Disparities in funding and vestiges of segregation such as program duplication also place HBCUs at an unfair disadvantage, others said.

Earl Richardson, immediate past president of Morgan State University, said funding is “a major factor” in attracting a well-balanced mix of high-achieving and underachieving students and providing necessary infrastructure and resources to boost student success. But HBCUs often get the short end of the funding stick, making them less competitive.

“If you don’t have program inventory – which our Black schools tend to lack; if you don’t have attractive and modern facilities; if you don’t have the financial aid to help students afford school, then you would not attract that balanced student body that would give you higher retention and graduation rates,” Richardson said.

Those concerns were part of a lawsuit filed against Maryland by the Coalition for Equity and Excellence in Maryland Higher Education, advocates for Maryland’s HBCUs, against the state.

“The lawsuit is saying because of the neglect by the state in making its HBCUs comparable and competitive with White institutions it has indeed violated the Constitution of the United States because it has continued to perpetuate a dual system for Black students and White students.”

For these and other reasons, rankings like JBHE’s and the current metric for determining graduation rates can be “problematic,” especially when not offered in context, Gasman said.

“If this gets into the hands of people who don’t care about HBCUs or don’t understand the greater role of HBCUs this information could be misused,” she said. “…The gains that these schools make are not captured.”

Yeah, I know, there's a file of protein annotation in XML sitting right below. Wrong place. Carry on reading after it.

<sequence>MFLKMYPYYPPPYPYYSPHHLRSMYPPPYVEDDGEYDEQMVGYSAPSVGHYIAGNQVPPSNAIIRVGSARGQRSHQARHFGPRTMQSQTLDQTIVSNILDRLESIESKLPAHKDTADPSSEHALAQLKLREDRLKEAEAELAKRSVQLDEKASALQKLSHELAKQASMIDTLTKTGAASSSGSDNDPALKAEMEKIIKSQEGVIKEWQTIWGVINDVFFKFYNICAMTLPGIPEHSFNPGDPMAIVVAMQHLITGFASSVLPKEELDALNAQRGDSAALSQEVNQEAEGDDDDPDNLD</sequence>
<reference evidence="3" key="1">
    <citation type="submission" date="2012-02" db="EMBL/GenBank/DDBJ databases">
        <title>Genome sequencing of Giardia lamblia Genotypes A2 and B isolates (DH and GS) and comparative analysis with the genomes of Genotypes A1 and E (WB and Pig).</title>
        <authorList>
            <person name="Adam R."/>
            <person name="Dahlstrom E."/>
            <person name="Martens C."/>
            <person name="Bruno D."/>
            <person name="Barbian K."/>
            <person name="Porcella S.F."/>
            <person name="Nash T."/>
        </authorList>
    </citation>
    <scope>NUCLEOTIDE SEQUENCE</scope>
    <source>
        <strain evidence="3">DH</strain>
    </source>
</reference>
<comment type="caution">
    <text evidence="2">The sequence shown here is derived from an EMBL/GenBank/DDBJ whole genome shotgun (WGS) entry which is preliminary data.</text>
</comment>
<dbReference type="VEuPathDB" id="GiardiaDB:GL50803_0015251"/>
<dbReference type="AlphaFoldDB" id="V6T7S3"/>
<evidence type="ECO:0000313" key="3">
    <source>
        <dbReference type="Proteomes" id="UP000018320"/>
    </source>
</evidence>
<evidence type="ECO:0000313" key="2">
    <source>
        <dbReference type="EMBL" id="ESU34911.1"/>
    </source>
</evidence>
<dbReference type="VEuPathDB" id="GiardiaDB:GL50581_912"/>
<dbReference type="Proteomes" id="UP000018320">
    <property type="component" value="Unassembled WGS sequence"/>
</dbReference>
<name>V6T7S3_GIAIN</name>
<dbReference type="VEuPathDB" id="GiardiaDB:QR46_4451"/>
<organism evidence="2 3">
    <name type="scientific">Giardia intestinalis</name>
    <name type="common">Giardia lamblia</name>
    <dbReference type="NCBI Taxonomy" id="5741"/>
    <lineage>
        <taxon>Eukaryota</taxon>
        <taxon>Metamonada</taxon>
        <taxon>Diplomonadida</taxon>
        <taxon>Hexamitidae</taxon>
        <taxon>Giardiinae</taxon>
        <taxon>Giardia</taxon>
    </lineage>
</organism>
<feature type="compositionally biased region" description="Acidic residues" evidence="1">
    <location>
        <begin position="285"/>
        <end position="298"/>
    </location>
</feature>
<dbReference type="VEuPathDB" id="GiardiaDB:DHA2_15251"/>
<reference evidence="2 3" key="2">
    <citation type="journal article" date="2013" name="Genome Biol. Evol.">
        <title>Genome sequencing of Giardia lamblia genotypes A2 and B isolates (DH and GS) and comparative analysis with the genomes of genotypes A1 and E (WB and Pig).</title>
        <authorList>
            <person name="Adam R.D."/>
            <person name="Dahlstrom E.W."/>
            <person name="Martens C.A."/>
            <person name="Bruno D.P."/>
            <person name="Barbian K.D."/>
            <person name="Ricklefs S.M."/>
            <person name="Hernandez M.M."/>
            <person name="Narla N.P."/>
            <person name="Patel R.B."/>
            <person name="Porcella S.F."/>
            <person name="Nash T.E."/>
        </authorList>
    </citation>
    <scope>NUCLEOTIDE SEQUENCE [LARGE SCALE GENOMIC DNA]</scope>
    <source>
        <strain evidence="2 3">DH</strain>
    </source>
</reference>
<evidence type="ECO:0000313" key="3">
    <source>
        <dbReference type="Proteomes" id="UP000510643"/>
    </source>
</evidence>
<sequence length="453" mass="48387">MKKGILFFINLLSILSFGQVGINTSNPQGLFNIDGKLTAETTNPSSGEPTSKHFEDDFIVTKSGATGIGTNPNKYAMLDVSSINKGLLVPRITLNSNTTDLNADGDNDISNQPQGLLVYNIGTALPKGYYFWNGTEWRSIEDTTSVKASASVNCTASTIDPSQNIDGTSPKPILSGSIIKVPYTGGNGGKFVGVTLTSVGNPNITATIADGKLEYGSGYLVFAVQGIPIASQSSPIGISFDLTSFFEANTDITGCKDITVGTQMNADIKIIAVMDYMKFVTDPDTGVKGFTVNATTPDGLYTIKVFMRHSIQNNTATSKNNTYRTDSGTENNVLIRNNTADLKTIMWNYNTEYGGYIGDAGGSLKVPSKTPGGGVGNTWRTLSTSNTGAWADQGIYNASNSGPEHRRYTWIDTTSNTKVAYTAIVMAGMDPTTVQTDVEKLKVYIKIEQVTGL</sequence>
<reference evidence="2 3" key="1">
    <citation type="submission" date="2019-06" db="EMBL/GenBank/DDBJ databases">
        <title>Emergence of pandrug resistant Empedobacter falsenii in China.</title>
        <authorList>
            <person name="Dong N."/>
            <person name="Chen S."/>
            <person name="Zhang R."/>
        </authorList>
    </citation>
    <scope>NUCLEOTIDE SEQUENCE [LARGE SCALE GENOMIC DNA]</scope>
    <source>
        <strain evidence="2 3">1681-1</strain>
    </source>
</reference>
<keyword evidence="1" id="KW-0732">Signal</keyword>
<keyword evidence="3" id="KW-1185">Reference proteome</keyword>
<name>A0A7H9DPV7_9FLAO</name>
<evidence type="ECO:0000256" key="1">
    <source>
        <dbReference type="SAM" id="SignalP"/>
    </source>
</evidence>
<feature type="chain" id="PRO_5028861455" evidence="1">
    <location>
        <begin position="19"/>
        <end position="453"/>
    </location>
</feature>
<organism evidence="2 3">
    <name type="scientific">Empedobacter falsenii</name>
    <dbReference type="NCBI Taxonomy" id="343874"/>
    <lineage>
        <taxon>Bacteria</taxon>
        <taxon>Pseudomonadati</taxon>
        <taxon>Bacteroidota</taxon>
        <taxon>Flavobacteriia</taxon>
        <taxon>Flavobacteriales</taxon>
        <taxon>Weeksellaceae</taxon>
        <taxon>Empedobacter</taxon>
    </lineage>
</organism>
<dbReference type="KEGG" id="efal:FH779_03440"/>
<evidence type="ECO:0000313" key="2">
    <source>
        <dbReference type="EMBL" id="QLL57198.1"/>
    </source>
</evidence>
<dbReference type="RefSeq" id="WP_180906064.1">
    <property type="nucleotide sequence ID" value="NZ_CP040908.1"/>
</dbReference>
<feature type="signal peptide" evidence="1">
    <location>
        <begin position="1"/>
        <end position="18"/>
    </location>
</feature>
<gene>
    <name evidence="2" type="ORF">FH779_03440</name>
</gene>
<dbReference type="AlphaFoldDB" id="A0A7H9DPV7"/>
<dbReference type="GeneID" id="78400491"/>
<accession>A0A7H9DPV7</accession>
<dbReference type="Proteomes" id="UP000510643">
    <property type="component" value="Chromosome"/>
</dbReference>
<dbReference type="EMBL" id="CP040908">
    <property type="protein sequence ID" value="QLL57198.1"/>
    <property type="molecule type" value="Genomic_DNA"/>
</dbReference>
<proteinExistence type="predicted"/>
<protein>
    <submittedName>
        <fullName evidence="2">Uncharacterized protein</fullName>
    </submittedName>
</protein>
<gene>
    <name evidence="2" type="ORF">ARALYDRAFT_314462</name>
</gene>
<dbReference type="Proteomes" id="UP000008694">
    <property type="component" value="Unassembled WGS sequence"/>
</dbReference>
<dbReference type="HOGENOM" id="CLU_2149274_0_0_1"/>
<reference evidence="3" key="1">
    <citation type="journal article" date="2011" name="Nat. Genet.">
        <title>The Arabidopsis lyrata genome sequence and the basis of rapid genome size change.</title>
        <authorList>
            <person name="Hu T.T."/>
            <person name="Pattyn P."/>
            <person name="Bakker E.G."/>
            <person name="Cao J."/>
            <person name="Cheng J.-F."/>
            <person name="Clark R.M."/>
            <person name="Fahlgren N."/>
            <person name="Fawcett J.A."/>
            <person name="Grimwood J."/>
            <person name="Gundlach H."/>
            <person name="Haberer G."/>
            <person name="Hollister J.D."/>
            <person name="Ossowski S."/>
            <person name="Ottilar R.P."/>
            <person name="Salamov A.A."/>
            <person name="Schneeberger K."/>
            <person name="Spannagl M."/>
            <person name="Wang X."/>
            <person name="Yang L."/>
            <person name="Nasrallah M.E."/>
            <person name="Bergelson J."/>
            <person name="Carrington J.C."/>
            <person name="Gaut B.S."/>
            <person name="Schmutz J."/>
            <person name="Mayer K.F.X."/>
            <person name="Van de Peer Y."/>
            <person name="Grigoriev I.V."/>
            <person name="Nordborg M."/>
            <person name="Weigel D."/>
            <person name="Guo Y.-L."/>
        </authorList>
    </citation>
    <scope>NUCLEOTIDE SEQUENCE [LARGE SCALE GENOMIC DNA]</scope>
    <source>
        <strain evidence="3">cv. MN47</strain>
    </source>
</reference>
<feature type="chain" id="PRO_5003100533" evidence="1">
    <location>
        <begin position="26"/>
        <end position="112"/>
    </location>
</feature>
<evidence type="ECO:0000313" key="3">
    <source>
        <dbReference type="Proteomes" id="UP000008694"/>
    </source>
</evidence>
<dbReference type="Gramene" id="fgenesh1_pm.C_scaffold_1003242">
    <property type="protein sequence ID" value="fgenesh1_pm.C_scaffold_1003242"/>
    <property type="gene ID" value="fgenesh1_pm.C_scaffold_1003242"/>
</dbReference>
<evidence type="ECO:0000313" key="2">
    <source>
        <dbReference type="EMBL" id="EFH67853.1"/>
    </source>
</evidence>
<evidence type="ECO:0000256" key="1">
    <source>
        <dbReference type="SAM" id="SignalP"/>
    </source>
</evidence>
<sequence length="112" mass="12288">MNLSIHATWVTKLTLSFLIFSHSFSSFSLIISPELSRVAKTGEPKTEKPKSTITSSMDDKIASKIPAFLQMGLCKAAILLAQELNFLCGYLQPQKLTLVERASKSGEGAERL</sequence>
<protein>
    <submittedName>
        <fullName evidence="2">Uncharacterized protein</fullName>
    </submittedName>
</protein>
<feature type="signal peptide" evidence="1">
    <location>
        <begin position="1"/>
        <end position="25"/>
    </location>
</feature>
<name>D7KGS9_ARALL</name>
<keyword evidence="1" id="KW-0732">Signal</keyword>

Gasman, a leading HBCU authority, said she has offered an alternative evaluation model that considers input as well as output. “I think it is important that our community not waste its time comparing itself to the Harvards – we don’t have the same resources; we don’t have the same history,” Taylor said.

“There is a lot of heavy lifting that we as an HBCU community take on to prepare   academically for college and then to get them through college,” he added. “The type of effort and energy that comes from catching up a student that comes to college not ready for college, if you get them to graduate, you’ve done a great job.”

Taylor did concede that HBCUs can do better, however. “Every one of our institutions should be graduating more than 30 percent of its students. If an HBCU is not graduating at least that number of students, it is only fair that taxpayers and other underwriters question if it is a good investment,” he said.

HBCUs need to “do whatever it takes,” including implementing better academic and social interventions as soon as a student lands on campus, in order to ensure their success, Taylor said.

Solutions also begin at the top, he continued, as HBCUs need to do a better job of attracting and retaining talent among its faculty and administration – and then removing the governance issues that often drive them away.

“We need to find the best talent and then let them do what they are best at. Too many people are on the board but want to be president,” the HBCU advocate said. “I can’t tell you the number of talented leaders who want to give back to the HBCU community but refuse to be entangled with poor governance. And all of that trickles down into the ability to retain good faculty, to attract students and ultimately affects graduation rates.”